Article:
How the cost of living crisis is pushing Mancunians to the edge

Noah has a lot of energy for a toddler who’s just marched around Manchester. He’s pestering his mum, Chantelle I’Anson-Hughes, to go and play on the roundabout in Piccadilly Gardens.

After three or four dashes to the play area, she relents and unclips him from his harness so he can run around. Like most four-year-olds, Noah wants adventure—and toys. But toys are not something Chantelle can afford. Fresh fruit and vegetables are n’t either — the mum-of-two from Accrington has to grow her own.

“He has been asking for toys and I cannot afford it,” she tells the Manchester Evening News . “It is now everything, it’s ridiculous. We are all feeling it. I cannot afford these things any more.

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“It’s getting worse and worse. Uniform is not cheap. Jumpers costing a fortune. We are having to make sure that it lasts. Everything is getting really, really expensive. The sun coming out will give us a break.

“We do forage instead of buying fruit. We grow potatoes, tomatoes, spring onions, apples, and pears.”

Standing with Chantelle is Sonia Griffin, who has also traveled from Lancashire to the city. The Blackburn mum-of-two teenagers, with another baby on the way, is also feeling the squeeze.

sonia griffin

She explains: “The cost of living is exceeding my income. Everything is going up. They cannot kick people out on the street. I am worried about the next generation and the world is in chaos. I’m spending £300 on uniforms for the kids.” Sonia adds that she’s having to rescue second-hand clothes to give her secondary-school-age children an outfit for lessons.

Families aren’t the only ones feeling the pinch. One young man, with strikingly dyed red hair, says his friends of him are priced out of living alone. He’s staying with family friends, but others aren’t so lucky. The man, who does not give his name to him, says: “My friend is living in a caravan.” He’s tone in his voice does not display surprise, perhaps an indication of how deeply this crisis has already hit Manchester’s youth.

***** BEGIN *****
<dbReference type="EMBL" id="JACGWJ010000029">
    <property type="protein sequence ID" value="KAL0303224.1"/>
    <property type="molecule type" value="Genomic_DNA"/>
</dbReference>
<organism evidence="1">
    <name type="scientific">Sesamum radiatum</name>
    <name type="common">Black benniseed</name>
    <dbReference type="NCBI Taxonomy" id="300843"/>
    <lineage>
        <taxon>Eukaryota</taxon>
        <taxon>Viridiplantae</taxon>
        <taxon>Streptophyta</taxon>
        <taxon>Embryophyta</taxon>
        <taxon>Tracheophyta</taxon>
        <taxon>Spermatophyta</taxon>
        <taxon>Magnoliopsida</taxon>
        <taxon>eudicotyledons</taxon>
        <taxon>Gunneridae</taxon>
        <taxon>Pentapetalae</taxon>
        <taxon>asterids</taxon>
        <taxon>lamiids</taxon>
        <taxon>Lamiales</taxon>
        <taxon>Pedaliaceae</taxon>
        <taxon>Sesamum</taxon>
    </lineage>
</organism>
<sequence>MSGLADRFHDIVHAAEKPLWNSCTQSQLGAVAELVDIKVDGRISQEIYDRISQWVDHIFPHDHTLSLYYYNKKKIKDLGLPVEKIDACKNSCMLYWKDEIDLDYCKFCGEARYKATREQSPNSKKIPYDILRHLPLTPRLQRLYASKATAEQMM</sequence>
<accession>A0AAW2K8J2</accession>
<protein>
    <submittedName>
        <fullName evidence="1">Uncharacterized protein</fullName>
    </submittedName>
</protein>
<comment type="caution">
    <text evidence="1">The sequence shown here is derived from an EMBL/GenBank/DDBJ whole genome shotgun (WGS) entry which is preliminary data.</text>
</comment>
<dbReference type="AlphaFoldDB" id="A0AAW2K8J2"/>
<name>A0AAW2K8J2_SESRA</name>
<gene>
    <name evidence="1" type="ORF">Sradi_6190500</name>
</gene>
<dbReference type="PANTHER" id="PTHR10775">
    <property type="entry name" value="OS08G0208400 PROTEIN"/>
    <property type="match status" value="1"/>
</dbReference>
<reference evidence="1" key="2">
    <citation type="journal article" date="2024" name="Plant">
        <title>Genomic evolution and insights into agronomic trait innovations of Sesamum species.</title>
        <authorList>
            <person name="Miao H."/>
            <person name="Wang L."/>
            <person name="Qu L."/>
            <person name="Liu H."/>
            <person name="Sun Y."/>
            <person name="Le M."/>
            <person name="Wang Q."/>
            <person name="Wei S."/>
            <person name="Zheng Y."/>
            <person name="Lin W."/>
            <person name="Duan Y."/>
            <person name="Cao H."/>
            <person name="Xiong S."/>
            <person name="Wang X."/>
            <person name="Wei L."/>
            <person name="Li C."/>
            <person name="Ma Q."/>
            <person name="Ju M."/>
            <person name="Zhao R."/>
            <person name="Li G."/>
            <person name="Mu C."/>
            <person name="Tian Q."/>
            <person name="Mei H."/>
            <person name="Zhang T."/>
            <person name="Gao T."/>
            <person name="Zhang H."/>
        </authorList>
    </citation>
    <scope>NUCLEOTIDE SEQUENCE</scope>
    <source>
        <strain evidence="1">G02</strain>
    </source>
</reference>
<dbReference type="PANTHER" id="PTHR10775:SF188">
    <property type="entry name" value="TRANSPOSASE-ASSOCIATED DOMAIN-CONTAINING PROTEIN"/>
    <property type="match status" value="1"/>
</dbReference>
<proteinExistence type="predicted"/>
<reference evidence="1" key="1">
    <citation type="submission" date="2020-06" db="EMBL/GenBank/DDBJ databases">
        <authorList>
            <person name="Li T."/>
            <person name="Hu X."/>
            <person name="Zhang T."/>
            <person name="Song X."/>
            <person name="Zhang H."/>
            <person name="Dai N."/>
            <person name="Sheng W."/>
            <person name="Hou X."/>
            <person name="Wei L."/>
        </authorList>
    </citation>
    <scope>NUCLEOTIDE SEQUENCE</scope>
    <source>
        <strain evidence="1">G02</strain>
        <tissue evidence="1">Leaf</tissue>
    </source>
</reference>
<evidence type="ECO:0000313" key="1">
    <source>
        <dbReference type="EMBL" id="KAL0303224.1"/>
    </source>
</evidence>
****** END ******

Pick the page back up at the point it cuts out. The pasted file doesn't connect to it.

This man didn’t want to give his name – but his friends are being forced to live in caravans

Paul Harnett is another man who doesn’t live in a conventional home — but this is for different reasons. He’s occupying the Ryebank Fields area in Chorlton, in a dispute with Manchester Metropolitan University.

Even though he burns wood to stay warm — which is often donated by local tradespeople — he is seeing the crisis unfold first-hand. He explains: “I am working for the World Bank in Bangladesh and IMF in Poland.

“I know the government has made a choice to throw the majority of the people under the bus. We have got millionaires whose children will have a hard time buying a house on their own unless their parents die.”

Paul Harnett, who attended the cost of living protest on Saturday

All of the people the MEN spoke had taken to the streets in a 90-minute march, which snaked from the Gardens past the art gallery, through St Peter’s Square, along Deansgate, stopping in St Ann’s Square and under the Arndale food court on Market Street.

In a loud, percussion-led march, some people heckled the group — saying their demonstration would not address the issue. What was not in doubt, though, was the depth of feeling among the protesters. ‘There is a crisis, and more needs to be done about it’, is the message they projected.

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George Holan

George Holan is chief editor at Plainsmen Post and has articles published in many notable publications in the last decade.

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